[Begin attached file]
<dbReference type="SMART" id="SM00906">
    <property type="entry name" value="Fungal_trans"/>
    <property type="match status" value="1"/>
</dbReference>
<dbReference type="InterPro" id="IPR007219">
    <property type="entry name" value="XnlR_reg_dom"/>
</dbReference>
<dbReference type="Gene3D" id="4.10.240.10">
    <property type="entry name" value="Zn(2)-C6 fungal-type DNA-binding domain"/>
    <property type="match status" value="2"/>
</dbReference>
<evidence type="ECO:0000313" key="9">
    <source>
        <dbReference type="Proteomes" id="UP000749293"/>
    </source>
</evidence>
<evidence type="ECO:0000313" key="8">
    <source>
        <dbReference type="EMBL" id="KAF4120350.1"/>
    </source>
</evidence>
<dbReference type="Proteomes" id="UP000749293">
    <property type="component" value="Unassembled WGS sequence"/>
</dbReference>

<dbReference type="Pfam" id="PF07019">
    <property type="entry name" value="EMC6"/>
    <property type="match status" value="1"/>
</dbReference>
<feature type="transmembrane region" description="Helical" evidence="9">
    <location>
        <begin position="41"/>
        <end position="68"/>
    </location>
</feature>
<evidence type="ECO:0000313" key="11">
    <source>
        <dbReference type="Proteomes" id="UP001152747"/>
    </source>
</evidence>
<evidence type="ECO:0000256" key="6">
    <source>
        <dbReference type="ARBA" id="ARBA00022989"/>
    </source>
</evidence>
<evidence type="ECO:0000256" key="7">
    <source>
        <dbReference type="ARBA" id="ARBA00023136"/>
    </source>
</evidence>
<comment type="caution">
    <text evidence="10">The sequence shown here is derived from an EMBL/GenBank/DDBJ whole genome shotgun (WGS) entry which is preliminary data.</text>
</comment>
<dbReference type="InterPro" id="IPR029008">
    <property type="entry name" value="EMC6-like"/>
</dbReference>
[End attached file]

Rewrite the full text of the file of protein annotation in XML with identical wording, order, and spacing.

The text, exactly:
<dbReference type="SMART" id="SM00906">
    <property type="entry name" value="Fungal_trans"/>
    <property type="match status" value="1"/>
</dbReference>
<dbReference type="InterPro" id="IPR007219">
    <property type="entry name" value="XnlR_reg_dom"/>
</dbReference>
<dbReference type="Gene3D" id="4.10.240.10">
    <property type="entry name" value="Zn(2)-C6 fungal-type DNA-binding domain"/>
    <property type="match status" value="2"/>
</dbReference>
<evidence type="ECO:0000313" key="9">
    <source>
        <dbReference type="Proteomes" id="UP000749293"/>
    </source>
</evidence>
<evidence type="ECO:0000313" key="8">
    <source>
        <dbReference type="EMBL" id="KAF4120350.1"/>
    </source>
</evidence>
<dbReference type="Proteomes" id="UP000749293">
    <property type="component" value="Unassembled WGS sequence"/>
</dbReference>

<dbReference type="Pfam" id="PF07019">
    <property type="entry name" value="EMC6"/>
    <property type="match status" value="1"/>
</dbReference>
<feature type="transmembrane region" description="Helical" evidence="9">
    <location>
        <begin position="41"/>
        <end position="68"/>
    </location>
</feature>
<evidence type="ECO:0000313" key="11">
    <source>
        <dbReference type="Proteomes" id="UP001152747"/>
    </source>
</evidence>
<evidence type="ECO:0000256" key="6">
    <source>
        <dbReference type="ARBA" id="ARBA00022989"/>
    </source>
</evidence>
<evidence type="ECO:0000256" key="7">
    <source>
        <dbReference type="ARBA" id="ARBA00023136"/>
    </source>
</evidence>
<comment type="caution">
    <text evidence="10">The sequence shown here is derived from an EMBL/GenBank/DDBJ whole genome shotgun (WGS) entry which is preliminary data.</text>
</comment>
<dbReference type="InterPro" id="IPR029008">
    <property type="entry name" value="EMC6-like"/>
</dbReference>